INT, STR, … Fate Points?

Watching Arrowverse crossover, of course.

Among the worst things the Arrowverse ever did was have Barry clean out the League of Assassins HQ in seconds.  It drives home how irrelevant the Green Arrow is as a superhero, where being Mayor Handsome with assassin trained employees and whatnot is probably a better night job.

In the beginning (of Flash), effort was made to address this problem, with Barry being the brawn and Oliver being the brains (superhero brains != brains brains).  But, Flash progressed.  It had original-fake Harrison to provide clever and ruthless.  It has scientists for brains brains.  Barry does stupid things, but he fights better.

So, Barry can fix Team Arrow’s problems seemingly at will, in that Team Arrow still solves problems by fighting.

To restore balance to the justiceforce, Oliver should be able to solve Team Flash’s problems easily.  In last season, maybe nailing Iris would have done something, but that potential shipping seems to have sailed.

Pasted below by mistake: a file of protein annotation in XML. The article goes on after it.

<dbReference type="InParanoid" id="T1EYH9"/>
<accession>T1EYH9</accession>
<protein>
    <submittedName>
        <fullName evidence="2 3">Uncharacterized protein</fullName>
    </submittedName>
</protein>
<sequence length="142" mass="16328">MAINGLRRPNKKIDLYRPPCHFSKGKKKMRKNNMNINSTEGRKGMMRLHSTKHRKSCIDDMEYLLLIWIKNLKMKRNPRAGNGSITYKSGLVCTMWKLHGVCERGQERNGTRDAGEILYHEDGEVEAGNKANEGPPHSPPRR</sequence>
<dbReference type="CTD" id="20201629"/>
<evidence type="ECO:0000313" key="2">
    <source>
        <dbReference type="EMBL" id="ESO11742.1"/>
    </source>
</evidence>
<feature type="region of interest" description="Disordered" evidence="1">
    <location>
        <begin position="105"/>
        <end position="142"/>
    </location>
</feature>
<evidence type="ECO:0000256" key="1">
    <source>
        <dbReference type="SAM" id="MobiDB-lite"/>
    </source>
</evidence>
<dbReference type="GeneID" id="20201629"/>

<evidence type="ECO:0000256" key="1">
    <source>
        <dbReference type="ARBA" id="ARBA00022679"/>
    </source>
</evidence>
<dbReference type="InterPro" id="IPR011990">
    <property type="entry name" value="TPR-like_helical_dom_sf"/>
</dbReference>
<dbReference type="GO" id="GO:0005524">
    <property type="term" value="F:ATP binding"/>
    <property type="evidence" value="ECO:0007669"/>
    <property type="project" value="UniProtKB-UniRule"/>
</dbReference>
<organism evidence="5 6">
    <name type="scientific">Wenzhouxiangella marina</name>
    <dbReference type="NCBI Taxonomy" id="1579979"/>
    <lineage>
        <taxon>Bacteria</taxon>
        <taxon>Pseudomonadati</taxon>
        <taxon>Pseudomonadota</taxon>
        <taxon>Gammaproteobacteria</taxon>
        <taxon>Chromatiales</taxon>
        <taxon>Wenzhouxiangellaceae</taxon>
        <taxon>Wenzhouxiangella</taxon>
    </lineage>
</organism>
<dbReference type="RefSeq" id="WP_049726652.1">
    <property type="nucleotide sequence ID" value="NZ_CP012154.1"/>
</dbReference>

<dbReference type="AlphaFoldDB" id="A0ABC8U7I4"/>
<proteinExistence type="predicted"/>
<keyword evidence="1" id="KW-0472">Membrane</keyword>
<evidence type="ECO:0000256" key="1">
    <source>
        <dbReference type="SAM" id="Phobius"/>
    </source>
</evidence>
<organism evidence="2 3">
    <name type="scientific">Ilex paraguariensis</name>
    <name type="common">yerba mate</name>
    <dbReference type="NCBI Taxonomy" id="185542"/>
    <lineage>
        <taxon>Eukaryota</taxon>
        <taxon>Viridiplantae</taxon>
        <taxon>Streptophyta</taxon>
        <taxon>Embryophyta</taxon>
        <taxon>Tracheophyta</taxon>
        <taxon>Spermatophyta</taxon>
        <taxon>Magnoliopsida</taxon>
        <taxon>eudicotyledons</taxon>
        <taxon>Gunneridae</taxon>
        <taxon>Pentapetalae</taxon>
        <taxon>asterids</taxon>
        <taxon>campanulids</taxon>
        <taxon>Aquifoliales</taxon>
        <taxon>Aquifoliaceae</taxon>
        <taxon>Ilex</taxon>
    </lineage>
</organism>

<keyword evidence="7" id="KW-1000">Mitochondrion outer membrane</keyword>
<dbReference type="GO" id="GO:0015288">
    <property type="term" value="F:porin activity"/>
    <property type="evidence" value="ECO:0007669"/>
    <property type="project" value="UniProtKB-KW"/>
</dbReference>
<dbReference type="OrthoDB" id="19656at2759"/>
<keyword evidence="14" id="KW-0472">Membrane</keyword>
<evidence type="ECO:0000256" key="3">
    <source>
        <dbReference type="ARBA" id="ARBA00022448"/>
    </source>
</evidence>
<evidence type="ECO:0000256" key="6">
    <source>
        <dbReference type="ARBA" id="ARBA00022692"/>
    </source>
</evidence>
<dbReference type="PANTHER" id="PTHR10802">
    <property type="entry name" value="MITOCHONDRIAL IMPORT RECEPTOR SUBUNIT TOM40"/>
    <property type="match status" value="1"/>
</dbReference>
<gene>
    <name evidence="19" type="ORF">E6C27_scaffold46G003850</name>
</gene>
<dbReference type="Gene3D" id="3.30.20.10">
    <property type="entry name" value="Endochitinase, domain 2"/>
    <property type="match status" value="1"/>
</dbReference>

Anyway, bigger picture.  Brawn wins fights in some pleasing materials.  Brains wins fights more often, in superhero stuff and various genres.  Then, there’s luck.  There are stories aplenty where luck wins.  Take a show like Doctor Who, where the Doctor is supposed to outbrain enemies.  That happens, so does outlucking, even when given a coating of inspired genius.

So, is one better?  Martial arts and animefight often go the route of train to unlock another power level.  I’m okay with that, though it does get out of control.  Where out of control means that any attempt to scale back the power level just seems ridiculous.  “If I can nuke the moon at will, why can’t I deal with someone named after a seasoning plant?”

Not that animefight has a monopoly on such things.  Babylon 5 got frustrating to me because I was into the Shadow War and found xenophobia and teeps to be tonal dissonance.